This is my favorite part of your logging bit. I’ve never chained myself to a tree, but if it took chaining myself to get logging companies to leave a few interspersed saplings behind and cultivate their next crop, I’d, I’d …

    probably grumble and complain about it and feel silly but I’d do it.

    Many years ago someone told me a story about clearcut loggers laying waste to a whole ecosystem, and a guy who asked them to leave one tree. They laughed at him, but he persisted and they let him buy a tree and tied a rope around it so they’d leave that one alone — and in a few years the whole valley was recovering, quicker than it might have had it been utterly stripped.

    I guess it doesn’t seem to me that the two sides are that far apart. And I suppose, on th extremes, the treehuggers seem as silly to some as the folks jeering about “kill a spotted owl, save a job” seem to others.

    My sense, Marianne, is that you and I agree that a few bucks less profit is a small price to pay to save ecosystems by leaving behind those saplings.

    I hope your songbirds come back soon (we are enjoying the robins–they’re here year round, but give voice now) and soon the towhees will be back.

    God luck to your brother. He lives in Oregon but will go to Boston for treatment?

  2. whitishrabbit Says:

    New Season’s market is neat. Whole Foods has gotten pretty yuppy, we still go sometimes in the Pearl District when we’re headed to Powells. Have a good trip, M.

    Ombudsben- I liked your story about the one tree, I’m glad a logger *cared*. About a year ago I delved into the watershed education locally, and learned about salmon habitat because it’s a big deal here. I was amazed how closely forestry issues were linked to salmon. Without the big wood and natural tree fall of a healthy forests, salmon didn’t have the shaded, protected places to grow and gather strength for their migration. When loggers replanted, they put too much of one kind of tree in, and it spread and this kind of tree being planted caused problems for other trees because it grew so rapidly, and saplings of other plants were choked out. There has been some rehabilitation of the forest, but there aren’t any old, large trees to provide the wood pieces so much of the salmon habitat is kaput. People have actually tried air-lifting in large trees to place over creeks, but it’s very expensive and you’d need a lot of wood to salvage the habitats.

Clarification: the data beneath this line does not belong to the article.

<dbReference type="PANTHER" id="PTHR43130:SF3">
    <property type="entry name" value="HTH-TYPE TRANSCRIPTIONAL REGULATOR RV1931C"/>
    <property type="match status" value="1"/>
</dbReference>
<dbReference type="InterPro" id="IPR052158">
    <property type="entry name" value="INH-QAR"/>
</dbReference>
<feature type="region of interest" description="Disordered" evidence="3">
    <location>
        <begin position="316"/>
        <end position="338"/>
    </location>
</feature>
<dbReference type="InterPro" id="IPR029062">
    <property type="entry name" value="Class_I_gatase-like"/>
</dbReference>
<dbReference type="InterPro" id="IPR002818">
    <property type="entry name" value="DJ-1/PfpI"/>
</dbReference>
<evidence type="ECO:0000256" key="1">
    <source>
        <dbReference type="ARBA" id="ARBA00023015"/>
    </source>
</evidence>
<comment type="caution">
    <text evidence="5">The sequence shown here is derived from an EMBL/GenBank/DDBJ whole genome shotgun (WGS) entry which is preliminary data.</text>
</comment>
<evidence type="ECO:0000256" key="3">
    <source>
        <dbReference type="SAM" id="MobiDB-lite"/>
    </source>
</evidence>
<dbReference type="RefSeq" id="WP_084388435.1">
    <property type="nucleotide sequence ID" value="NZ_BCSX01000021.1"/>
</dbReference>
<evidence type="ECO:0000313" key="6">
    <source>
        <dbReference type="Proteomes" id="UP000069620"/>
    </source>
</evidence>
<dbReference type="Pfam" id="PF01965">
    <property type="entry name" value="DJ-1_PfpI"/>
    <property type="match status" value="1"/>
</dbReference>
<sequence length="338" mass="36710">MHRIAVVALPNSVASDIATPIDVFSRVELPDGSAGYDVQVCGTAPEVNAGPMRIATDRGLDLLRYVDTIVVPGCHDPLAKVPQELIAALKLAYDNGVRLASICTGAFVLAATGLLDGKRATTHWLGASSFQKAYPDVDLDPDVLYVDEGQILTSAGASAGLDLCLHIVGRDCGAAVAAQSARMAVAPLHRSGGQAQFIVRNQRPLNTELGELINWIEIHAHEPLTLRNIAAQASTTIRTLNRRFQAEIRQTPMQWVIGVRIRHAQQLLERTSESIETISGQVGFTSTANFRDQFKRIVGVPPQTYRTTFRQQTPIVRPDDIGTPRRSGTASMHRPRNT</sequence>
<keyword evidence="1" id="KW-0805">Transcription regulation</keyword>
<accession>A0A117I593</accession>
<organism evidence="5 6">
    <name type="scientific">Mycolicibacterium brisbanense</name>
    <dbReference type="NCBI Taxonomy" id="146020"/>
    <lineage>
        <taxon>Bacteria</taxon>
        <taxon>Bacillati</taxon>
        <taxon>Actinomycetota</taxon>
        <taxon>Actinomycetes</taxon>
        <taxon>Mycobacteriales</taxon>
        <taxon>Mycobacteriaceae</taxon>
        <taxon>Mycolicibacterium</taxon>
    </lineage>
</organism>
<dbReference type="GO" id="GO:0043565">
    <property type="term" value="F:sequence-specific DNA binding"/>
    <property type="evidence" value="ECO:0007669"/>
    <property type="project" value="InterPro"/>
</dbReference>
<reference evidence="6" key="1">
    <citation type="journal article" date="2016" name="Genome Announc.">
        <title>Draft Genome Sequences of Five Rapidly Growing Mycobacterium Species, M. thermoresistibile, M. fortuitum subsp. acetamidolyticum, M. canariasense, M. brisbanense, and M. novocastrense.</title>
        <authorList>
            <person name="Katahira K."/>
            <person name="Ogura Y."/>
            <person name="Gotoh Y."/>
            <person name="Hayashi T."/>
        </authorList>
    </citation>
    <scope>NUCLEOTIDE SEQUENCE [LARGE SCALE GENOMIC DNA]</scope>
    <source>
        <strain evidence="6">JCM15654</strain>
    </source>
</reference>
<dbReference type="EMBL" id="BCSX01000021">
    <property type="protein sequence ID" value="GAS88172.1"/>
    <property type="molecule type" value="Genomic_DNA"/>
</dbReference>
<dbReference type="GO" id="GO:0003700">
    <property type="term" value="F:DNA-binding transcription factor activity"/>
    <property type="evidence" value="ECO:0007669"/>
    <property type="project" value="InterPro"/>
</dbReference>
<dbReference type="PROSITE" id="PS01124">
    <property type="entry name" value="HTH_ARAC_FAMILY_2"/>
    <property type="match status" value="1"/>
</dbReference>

All these complications. That’s the trouble I guess with people thinking they can reconstruct a delicate, balanced eco-system in a couple decades that it took nature hundreds/thousands of years to create.

  3. ombudsben Says:

    We’ve had orcas this winter outside the Golden Gate, near the Farrallones. I believe the thinking is that the comparative shortage of salmon in the Pacific NW has them coming farther south and eating the salmon coming through the bay.

    I found one of the articles:
    “5 dozen killer whales believed to be hunting salmon off S.F. coast”
    http://www.sfgate.com/cgi-bin/article.cgi?f=/c/a/2007/01/30/BAGGTNR5FK1.DTL

    Marianne, are our comments further evidence of unexpected consequences?

  4. mklekacz Says:

    Ombudsben, I thought I posted this earlier, but I can’t find it, so I probably just dreamed it.

    Lovely as your logger story is, it is probably apocryphal. It takes several trees per acre to regenerate a forest naturally. Our laws are very strict here. Logging companies have to leave quite a few trees, replant within two years, or pay the state a huge amount of money (more than it costs to replant). So most of them just opt to replant.

    Rabbit, the ecosystem is incredibly complicated. I hop[e one of these days you get to see our tenderly nurtured salmon spawning beds.

  5. ombudsben Says:

    I heard the logging story in the late 60s or 70s, and, presuming it happened, it was in the eastern forests before that, well before Silent Spring, back when clearcutting was common.

    Actually, we’re still in touch, so I could ask the person who told me and get back to you, if he remembers. The point of the story was that, denuded, the sprouts and saplings from that tree wouldn’t have been in the area at all. Because the treee was left, recovery was quicker than it would have been without.